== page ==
Roach approaches her works as an investigative journalist looking into a topic (as opposed to Lewis who is looking into a story). She was doing ‘deep dives’ before deep dives were a thing, and her attention to minutiae as well as the dry wit in which she makes every kernel and nugget seem as important as the next, feel like a fair reflection and a more professional take on the endless type of searching we do on the internet every day. 

I was introduced to Roach when I read Stiff where I became inexplicably interested in dead bodies and found myself constantly wanting to talk to live bodies about our less socially acceptable counterparts. Once this happened, I knew I found an author who was worth spending time with.

Jeffrey Toobin

Am I allowed to pick Toobin now? Can he be on the list?

Despite some of his more ‘intimate’ actions recently, I want to add Toobin to my list, because he is quite good… at writing. And he can make a reader zoom through any book no matter what length. He also selects mostly modern American stories (OJ, Patty Hearst, Clinton-Lewinsky etc…), which makes each book feel like a history of something we lived through. With a stroke of the keys, Toobin makes his readers recall moments that at the time seemed muddled and confused, and he provides clarity and insight into why that American moment felt like it did and created the reaction it did. 

He may have a tendency to be a bit contrarian in his approach and therefore bate his reader into some argument about minor discrepancies, but the overall narrative he places on important events in America is helpful as we navigate other turbulent waters.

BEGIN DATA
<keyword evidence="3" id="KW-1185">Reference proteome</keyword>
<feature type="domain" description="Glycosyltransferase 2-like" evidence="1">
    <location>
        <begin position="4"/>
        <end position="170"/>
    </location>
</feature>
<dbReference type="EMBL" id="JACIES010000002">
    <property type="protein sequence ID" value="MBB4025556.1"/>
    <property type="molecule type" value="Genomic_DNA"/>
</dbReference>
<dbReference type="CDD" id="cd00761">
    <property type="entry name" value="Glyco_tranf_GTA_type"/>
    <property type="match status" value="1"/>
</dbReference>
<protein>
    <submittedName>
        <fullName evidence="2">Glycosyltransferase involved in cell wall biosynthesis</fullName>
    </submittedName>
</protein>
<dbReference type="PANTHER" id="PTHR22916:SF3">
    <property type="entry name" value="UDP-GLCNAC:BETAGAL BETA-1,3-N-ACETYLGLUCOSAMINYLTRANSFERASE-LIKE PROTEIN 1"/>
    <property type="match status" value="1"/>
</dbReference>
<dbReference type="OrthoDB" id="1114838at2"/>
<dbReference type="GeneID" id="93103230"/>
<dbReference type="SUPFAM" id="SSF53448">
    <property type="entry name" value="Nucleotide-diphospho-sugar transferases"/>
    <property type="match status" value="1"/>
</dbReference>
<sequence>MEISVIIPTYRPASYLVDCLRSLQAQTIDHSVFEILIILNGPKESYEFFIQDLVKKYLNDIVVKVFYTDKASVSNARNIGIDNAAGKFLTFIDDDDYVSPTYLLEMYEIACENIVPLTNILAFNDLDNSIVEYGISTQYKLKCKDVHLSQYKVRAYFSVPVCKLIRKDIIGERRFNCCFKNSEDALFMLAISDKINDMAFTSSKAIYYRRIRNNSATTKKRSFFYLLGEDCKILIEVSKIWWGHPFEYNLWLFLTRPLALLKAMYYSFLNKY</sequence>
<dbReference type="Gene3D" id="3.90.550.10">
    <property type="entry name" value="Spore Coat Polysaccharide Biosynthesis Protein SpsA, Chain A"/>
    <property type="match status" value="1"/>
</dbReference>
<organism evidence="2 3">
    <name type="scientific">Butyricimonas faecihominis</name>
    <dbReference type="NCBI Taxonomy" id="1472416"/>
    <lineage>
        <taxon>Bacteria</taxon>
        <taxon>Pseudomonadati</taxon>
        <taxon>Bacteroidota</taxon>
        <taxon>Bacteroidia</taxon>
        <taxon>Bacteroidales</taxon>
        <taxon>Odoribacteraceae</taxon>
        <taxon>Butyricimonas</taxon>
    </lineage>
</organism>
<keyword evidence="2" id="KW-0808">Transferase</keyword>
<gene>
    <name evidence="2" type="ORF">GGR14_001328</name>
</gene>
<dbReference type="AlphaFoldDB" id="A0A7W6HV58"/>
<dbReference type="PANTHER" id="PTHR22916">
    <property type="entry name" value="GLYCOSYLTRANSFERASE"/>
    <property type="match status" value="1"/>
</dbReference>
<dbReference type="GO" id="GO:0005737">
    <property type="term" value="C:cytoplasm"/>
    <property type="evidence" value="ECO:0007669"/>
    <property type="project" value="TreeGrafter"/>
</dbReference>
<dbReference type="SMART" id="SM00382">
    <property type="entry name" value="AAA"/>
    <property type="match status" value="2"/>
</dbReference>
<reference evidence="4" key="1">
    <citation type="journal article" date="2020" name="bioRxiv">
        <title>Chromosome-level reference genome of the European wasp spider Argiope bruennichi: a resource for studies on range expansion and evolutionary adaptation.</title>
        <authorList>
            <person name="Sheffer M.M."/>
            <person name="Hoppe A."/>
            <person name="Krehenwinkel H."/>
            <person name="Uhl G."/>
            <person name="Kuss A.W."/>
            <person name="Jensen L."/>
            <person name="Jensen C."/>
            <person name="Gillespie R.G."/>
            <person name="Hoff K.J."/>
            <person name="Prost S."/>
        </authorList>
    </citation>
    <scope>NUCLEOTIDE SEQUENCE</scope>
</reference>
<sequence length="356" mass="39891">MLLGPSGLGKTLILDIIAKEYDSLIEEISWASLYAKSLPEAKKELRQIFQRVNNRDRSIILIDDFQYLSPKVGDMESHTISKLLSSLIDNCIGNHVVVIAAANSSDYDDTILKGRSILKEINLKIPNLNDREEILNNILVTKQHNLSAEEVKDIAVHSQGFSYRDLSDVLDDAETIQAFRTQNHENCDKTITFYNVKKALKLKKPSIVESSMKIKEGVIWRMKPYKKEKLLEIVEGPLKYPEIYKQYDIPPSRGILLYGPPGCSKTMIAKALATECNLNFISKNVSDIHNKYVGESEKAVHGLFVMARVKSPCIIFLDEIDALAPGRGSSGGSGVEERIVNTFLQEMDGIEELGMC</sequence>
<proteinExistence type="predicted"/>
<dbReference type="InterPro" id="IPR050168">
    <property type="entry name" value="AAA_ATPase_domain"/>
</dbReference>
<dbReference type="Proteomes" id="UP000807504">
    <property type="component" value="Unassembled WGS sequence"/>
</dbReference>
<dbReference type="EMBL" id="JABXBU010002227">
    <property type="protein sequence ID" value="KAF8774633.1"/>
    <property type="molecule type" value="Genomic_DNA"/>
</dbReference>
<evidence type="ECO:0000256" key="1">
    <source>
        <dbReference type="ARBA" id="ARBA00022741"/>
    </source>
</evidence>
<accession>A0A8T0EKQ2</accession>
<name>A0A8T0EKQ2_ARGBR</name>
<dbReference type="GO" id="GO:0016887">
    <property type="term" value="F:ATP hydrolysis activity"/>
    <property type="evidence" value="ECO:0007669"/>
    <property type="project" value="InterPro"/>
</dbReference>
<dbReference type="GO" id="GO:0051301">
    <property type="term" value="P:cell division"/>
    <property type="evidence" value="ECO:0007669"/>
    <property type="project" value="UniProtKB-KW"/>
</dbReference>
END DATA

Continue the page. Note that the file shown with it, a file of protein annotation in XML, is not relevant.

Naomi Klein

Klein shoots nonfiction bullets. And they strike at capitalism and corporate globalization. When attacking opponents of this magnitude, one cannot afford to pull punches, and Klein does not. Her desire to make her point strongly can feel doomsayer-ish, but even if we, in our discomfort, assume her books overstate her point, she still makes a hell of a point. 

Her comprehensivity is her greatest strength, not putting together light and fun reads, but tomes of examples and instances that make the strongest constitutions quiver. 

All things being equal, you gotta be a hell of a writer to get a point-by-point response from Nike.

Jon Ronson

If you haven’t found Jon Ronson yet, you are in for a treat. Ronson uses a gonzo journalism style, narrating his research in the first person, which brings his awkward and dry wit to the forefront of every book. Ronson is not the impartial observer, but the very human reaction to very bizarre corners of our world (psychopaths, extremists, modern public shaming etc…), and as he goes places we never would, to talk about topics we tend to ignore, we learn a lot about ourselves. 

Once I read one Ronson book, I read them all within half a year. If he’s your style he becomes an addiction. I also recommend his audiobooks, his voice can be startling at first, but after a while, there is no other way to read/hear his stories than through his own, soft-spoken British tone.

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If Rabbit Was Alive Today [The Rabbit Angstrom Series by John Updike]
Empathy Through Reading: Recommendations During Racial Unrest
A Very American Reading List
The Glare Of The [Friday Night Lights]